SWAT Tool Compartment

Is a SWAT tool compartment enough reason to choose a bike over another? Well no, probably not, but it is awfully cool.

The Turbo Levo has a hidden compartment in the headset that opens to provide a multi-tool. Tools are always a tricky thing to carry, so this is both a useful and fun feature.

High Quality Component Build

Since there are so many versions of the Specialized Turbo Levo with different build levels, I won’t spend too much time going over components. The important thing to recognize is that, like all Specialized bikes, the brand is able to use their economies of scale to provide really high quality component builds at a lower price than on most bikes.

On the Turbo Levo Expert–that I tested–these components include Roval wheels, SRAM Code brakes, SRAM Eagle drivetrain, FOX FLOAT 38 160mm fork, FOX FLOAT 150mm shock, and X-Fusion Manic dropper. All are high quality and provide an enjoyable ride.

Both the fork and shock felt plush and provided plenty of suspension for anything I was capable of throwing at it. Despite that plush feeling, I never experienced any sort of pedal bob and everything felt stiff when climbing (which I’m really picky about).

My only (very minor) complaint with the build on the Turbo Levo Expert was the SRAM XO1 Eagle trigger shifter which only allows you to shift one gear at a time. There were a couple of times during testing when I wanted to drop several gears quickly and couldn’t with the XO1. I’m sure this is something I’d get used to, and I will admit it provided clean, crisp shifts.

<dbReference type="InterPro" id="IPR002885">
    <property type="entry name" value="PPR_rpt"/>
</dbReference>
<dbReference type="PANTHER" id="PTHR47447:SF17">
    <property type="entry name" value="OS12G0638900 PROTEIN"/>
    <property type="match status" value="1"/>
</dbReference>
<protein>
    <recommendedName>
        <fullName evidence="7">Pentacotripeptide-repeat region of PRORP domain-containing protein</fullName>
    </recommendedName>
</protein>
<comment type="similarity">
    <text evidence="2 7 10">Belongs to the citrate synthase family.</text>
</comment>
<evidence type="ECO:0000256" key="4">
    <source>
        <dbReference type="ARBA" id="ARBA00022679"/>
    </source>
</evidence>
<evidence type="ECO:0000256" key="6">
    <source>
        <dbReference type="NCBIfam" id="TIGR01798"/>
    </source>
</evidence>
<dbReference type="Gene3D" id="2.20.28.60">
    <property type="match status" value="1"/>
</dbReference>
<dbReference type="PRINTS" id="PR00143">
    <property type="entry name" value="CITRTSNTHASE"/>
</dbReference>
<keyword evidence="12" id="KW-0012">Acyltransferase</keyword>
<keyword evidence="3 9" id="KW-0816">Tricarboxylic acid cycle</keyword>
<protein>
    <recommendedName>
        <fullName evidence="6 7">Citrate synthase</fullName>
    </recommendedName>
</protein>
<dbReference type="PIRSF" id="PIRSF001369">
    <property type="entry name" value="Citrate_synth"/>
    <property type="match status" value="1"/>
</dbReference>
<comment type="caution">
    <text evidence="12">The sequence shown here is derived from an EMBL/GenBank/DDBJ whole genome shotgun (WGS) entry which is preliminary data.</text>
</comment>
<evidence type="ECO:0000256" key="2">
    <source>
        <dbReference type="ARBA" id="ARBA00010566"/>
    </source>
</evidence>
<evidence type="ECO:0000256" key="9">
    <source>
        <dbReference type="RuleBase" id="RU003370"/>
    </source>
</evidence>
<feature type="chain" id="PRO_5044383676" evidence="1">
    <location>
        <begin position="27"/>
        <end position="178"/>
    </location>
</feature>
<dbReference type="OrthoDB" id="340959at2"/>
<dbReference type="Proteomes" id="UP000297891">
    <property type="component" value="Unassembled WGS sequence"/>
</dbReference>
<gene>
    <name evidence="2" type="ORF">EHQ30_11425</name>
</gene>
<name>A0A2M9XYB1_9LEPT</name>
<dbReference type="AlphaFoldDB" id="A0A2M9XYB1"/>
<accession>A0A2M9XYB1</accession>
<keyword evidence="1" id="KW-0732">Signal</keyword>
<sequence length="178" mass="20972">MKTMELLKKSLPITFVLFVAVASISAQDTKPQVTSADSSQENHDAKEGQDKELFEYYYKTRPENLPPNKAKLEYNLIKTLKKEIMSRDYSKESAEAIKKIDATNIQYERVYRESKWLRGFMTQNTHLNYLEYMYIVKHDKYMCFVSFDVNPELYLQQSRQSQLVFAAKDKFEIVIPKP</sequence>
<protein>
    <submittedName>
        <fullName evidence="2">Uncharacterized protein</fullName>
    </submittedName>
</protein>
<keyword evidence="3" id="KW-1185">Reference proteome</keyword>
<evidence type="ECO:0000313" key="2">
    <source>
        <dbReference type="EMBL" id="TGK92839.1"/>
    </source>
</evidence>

Bottom-Line: The Perfect Mountain Bike For Anybody Who Prioritizes Fun

Specialized is known for leading the pack in terms of both innovation and value in their bikes. The Turbo Levo is no exeception.

This is a class-leading bike, and without doubt, one of the best options for anybody considering adding an electric mountain bike to their quiver. I found the Turbo Levo to be even more fun than I would have expected with smooth power and the ability to handle any climb with ease.

My only caveat is for more petite and lighter weight women who may struggle with the heft of the bike. If that’s you, you may want to consider a lower power, but lighter weight, electric bike like the Specialized Turbo Levo SL or the Orbea Rise. For everybody else, this bike can’t be beat.

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About The Reviewer

kristen bonkoski

Kristen Bonkoski is the founder and owner of Femme Cyclist.

An avid cyclist for a few decades now, she took to cycling during her late teen years — a time when she needed something to help boost her self-esteem and confidence.

Mission accomplished, the sport has become an important part of her life.  Kristen’s favorite disciplines are mountain biking and bike commuting, although you can also find her cranking out a century on her road bike and touring with her husband and son.  If it has to do with two wheels, she enjoys doing it.

Kristen is a certified USA Cycling coach, and she runs Rascal Rides, a website about biking with kids.

IG: @femme_cyclist